Netflix has formed a political action committee called Flixpac, records show.
Under federal election rules, PACs are allowed to make donations directly to federal candidates of up to $5,000 per election.
The formation of Flixpac is just the latest sign that the technology sector is raising its profile on Capitol Hill. The news about Flixpac was first reported by Politico.
Politico wrote that Netflix's lobbying costs have gone from $20,000 in 2009 to $500,000 last year. The documents that Netflix filed with the government for its PAC were signed by Christopher Libertelli, hired in December as Netflix's new chief of global government relations. Prior to that, Libertelli served in a similar position at Skype.
While Politico wrote that Netflix is likely going in this direction because of the company's interest in antipiracy efforts, the truth is that Netflix stayed neutral on the Stop Online Piracy Act, even as most of the other top Web firms were rallying against the antipiracy legislation.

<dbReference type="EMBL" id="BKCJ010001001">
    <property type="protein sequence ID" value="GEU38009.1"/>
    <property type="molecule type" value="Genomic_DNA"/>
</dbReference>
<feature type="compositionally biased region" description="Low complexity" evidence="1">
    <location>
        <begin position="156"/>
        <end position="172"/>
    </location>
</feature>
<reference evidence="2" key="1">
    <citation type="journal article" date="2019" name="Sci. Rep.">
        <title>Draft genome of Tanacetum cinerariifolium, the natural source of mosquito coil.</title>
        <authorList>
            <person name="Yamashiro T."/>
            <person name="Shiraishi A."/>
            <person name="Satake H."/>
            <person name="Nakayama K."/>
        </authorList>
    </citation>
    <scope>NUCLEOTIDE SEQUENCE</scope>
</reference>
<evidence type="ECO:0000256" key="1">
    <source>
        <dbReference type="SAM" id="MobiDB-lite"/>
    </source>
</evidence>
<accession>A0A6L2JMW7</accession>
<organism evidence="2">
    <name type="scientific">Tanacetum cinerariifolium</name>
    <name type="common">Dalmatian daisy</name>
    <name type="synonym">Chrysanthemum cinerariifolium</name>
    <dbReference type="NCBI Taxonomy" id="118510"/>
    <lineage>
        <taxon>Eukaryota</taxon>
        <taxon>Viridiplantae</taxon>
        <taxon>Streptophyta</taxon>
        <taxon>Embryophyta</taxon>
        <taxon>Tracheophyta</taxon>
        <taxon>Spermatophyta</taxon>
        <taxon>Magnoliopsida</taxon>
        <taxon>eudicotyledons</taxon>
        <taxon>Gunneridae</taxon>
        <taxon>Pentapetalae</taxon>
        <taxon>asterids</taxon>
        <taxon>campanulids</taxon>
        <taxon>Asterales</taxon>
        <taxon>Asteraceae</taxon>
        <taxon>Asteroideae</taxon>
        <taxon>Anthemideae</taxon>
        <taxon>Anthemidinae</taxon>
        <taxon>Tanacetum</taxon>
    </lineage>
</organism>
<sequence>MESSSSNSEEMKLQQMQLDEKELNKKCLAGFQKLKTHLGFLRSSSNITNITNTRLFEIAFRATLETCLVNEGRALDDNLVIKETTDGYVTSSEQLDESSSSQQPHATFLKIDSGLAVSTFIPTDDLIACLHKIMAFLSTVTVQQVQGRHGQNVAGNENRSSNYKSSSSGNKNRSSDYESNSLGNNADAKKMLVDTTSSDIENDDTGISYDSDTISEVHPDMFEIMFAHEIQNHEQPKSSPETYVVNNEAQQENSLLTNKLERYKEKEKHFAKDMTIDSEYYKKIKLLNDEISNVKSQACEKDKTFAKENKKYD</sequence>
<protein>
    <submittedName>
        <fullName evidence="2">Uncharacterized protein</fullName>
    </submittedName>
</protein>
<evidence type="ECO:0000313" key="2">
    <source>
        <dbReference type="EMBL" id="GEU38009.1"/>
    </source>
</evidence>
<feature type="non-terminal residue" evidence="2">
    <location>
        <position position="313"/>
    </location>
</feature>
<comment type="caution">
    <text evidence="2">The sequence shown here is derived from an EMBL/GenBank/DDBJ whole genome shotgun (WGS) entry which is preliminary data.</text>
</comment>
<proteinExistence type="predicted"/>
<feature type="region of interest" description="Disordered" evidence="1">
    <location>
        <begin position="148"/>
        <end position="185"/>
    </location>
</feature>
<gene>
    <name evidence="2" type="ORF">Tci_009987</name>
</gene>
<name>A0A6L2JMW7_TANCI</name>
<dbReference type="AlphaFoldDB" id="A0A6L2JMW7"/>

The company has never been very vocal about copyright issues one way or the other.
Netflix has appeared much more concerned about Net neutrality and protecting the company from Internet service providers that conceivably could use their networks to hamstring companies like Netflix to protect their own video services.
Netflix CEO Reed Hastings has been critical of Comcast and other bandwidth providers that seek to charge more money for the video traffic they deliver over their networks.